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Kelsey Grammer (born 21 February 1955; age 69) is the Emmy- and Golden Globe-winning actor who appeared in the role of Morgan Bateson in the Star Trek: The Next Generation fifth season episode "Cause And Effect". He filmed his scenes for this episode on Thursday 23 January 1992 on Paramount Stage 9. His likeness was also used in the Star Trek: Lower Decks third season episode "Grounded".

Grammer is most widely known for playing the character Dr. Frasier Crane on NBC's television comedy series Cheers and Frasier over a span of twenty years. Like the Star Trek series, Cheers and Frasier were produced by Paramount Television.

Early life[]

Grammer was born on Saint Thomas in the US Virgin Islands, and partly raised in New Jersey. He attended Julliard where he was a roommate and classmate of Leigh J. McCloskey. In the late 1970s, after leaving Julliard, Grammer had a three-year internship at the Old Globe Theater in San Diego, California.

Grammer's life has been marked by tragedy, including the 1968 murder of his father Francis Allen Grammer and in 1975, the murder of his sister. Grammer's sister Karen was an 18 year old server at the Red Lobster in Fort Carson, Colorado. Upon closing, Karen Grammer was kidnapped by Freddie Glenn and Winfred Proffit, after which both men proceeded to rape her until finally, after repeatedly assaulting and drugging her, Glenn slit her throat. Her body remained unidentified until her brother arrived on scene to confirm that the victim was his sister. Glenn later murdered Proffit but was soon after arrested. Kelsey Grammer has appeared at almost every parole hearing that Glenn has had, leaving Glenn to be denied every time. For the times Grammer was unable to be present at a hearing, he sent a written statement to the Colorado Parole Board describing Glenn as a butcher and a monster. In a letter sent to the board in 2009, Grammer wrote of his murdered sibling, "She was so smart and good and decent. She wrote poetry… We could laugh for hours together." Grammer also wrote "I was supposed to protect her – I could not. It very nearly destroyed me… When we heard this man might be paroled, the suffering began anew". Glenn was denied as he was in every instance, and the same was true at his last hearing in 2014. At that hearing Grammer testified via teleconference.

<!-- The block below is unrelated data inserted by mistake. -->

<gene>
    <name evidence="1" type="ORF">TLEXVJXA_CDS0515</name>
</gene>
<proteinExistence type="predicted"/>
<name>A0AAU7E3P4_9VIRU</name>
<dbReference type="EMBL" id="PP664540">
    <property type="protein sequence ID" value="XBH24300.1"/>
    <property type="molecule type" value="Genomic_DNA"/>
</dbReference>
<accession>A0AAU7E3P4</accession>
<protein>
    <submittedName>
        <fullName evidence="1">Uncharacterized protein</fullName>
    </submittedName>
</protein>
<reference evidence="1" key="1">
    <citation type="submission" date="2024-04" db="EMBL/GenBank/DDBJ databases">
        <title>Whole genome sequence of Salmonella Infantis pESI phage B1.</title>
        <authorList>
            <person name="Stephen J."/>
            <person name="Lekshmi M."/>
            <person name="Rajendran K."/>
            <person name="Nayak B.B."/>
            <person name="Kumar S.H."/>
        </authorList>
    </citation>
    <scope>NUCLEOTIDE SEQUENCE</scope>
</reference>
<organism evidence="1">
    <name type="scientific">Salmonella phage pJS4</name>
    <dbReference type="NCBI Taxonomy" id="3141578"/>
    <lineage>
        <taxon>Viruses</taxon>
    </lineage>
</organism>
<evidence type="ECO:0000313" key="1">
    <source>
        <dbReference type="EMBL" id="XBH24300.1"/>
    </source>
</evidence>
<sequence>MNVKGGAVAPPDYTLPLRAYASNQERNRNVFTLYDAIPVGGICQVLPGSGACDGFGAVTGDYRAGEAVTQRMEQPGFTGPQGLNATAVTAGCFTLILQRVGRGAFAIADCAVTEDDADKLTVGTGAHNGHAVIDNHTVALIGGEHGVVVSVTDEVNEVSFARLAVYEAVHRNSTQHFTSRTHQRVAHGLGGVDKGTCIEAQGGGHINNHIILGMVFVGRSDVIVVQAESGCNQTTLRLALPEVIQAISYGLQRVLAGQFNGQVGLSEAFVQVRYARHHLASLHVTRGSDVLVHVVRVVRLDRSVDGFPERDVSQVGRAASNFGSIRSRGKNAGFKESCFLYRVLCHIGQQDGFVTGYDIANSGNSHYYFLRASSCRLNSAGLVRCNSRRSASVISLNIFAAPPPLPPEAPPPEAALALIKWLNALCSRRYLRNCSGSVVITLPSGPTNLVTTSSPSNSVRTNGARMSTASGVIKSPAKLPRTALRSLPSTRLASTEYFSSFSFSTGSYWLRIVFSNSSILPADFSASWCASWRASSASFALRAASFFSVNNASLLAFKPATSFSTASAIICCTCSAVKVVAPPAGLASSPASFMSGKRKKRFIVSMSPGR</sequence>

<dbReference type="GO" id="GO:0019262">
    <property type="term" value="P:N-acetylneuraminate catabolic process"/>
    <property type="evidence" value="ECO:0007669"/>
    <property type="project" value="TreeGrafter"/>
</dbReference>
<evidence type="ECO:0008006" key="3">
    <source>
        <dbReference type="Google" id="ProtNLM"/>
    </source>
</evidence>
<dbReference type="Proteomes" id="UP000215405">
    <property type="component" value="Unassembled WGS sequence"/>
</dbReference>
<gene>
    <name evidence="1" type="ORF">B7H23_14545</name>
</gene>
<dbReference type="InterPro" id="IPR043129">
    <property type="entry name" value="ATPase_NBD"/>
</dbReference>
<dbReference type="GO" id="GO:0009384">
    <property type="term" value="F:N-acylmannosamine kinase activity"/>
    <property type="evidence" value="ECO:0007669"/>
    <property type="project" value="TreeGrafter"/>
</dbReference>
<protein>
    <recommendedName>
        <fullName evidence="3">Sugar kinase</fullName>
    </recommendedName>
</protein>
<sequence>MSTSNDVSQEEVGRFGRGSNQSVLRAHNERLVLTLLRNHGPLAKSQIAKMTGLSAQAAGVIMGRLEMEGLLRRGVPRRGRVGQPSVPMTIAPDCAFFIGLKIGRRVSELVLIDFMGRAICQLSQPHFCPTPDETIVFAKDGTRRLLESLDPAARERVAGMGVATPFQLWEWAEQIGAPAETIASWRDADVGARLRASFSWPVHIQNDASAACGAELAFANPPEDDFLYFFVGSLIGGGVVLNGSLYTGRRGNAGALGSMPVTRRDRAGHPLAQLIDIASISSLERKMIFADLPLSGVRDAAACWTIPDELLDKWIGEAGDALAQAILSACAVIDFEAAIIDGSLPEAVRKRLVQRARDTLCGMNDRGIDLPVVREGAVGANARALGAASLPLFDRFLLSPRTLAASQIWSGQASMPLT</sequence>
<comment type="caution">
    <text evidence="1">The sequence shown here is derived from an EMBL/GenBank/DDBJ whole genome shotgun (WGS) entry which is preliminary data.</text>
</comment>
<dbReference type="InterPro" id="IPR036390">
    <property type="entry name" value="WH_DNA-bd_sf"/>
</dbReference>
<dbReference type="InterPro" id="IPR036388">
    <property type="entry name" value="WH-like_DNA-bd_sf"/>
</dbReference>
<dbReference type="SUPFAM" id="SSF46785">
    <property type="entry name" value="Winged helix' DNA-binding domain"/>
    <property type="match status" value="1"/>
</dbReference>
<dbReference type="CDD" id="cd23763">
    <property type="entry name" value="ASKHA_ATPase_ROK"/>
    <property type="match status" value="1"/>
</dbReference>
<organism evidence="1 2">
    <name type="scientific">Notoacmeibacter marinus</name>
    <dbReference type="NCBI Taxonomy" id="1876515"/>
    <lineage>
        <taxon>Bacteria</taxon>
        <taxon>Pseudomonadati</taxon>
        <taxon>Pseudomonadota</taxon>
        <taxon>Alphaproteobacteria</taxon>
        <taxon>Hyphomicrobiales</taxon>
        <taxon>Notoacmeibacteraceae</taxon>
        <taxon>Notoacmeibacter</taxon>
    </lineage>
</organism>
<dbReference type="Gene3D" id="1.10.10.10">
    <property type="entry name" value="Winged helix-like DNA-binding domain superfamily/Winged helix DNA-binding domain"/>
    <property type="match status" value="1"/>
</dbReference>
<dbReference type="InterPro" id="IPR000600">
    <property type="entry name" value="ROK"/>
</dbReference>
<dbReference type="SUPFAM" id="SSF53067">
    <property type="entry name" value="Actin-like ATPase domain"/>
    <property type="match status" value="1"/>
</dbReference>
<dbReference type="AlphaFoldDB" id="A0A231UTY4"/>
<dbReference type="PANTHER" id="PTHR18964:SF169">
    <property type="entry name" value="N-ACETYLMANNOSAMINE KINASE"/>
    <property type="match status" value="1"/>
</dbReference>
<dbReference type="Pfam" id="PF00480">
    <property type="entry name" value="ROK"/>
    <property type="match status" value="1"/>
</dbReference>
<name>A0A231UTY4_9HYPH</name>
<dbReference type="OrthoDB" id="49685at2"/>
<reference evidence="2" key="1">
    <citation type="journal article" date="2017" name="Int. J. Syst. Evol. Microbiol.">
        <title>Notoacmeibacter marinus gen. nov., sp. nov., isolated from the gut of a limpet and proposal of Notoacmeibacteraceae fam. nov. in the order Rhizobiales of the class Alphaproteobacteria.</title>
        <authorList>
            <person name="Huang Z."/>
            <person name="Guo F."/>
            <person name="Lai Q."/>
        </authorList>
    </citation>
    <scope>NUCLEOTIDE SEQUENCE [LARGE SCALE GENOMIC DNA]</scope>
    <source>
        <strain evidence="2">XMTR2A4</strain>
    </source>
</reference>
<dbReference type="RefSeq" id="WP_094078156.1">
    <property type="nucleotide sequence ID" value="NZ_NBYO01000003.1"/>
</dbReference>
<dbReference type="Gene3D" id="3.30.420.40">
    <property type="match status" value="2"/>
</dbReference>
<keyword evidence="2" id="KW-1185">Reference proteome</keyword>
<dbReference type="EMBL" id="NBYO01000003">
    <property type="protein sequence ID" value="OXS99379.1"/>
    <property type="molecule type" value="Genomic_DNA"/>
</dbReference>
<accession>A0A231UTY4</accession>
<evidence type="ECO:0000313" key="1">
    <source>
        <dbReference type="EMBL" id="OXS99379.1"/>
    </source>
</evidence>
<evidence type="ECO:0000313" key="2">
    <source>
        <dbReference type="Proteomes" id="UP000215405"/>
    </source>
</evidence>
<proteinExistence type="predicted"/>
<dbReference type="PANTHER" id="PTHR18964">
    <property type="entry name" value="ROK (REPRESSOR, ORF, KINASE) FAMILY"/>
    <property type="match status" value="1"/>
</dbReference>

Early stage work[]

In 1981, he made his Broadway debut in a revival of William Shakespeare's Macbeth, with Grammer playing Lennox and Star Trek: Deep Space Nine guest star Philip Anglim playing the title role. Ivar Brogger and John Vickery were part of the cast, as well. Grammer later assumed the role of Ross in the same production. He also understudied for the role of Macbeth and ultimately took over that role when Anglim abruptly withdrew from the show due to negative criticism. (Grammer again played Macbeth on Broadway in 2000.)

While both Grammer (as Ross) and Anglim (as Macbeth) were working on Macbeth, one of the show's performances was filmed for broadcast on television in 1982, marking Grammer's first appearance in that medium. Grammer returned to Broadway that same year, playing Cassio in a revival of Shakespeare's Othello. Star Trek VI: The Undiscovered Country actor Christopher Plummer starred as Iago in the same production.

In 1985, Grammer acted alongside Kate Mulgrew in a production of Shakespeare's Measure for Measure at the Mark Taper Forum in Los Angeles. [1]

Early television work[]

Grammer's first actual television production was the 1983 mini-series Kennedy, in which he co-starred with John Glover. The following year, Grammer and Glover appeared in another mini-series based on a former US President, George Washington. This production also featured Ron Canada, Megan Gallagher, Harry Groener, Richard Kiley, Stephen Macht, Clive Revill, and Anthony Zerbe.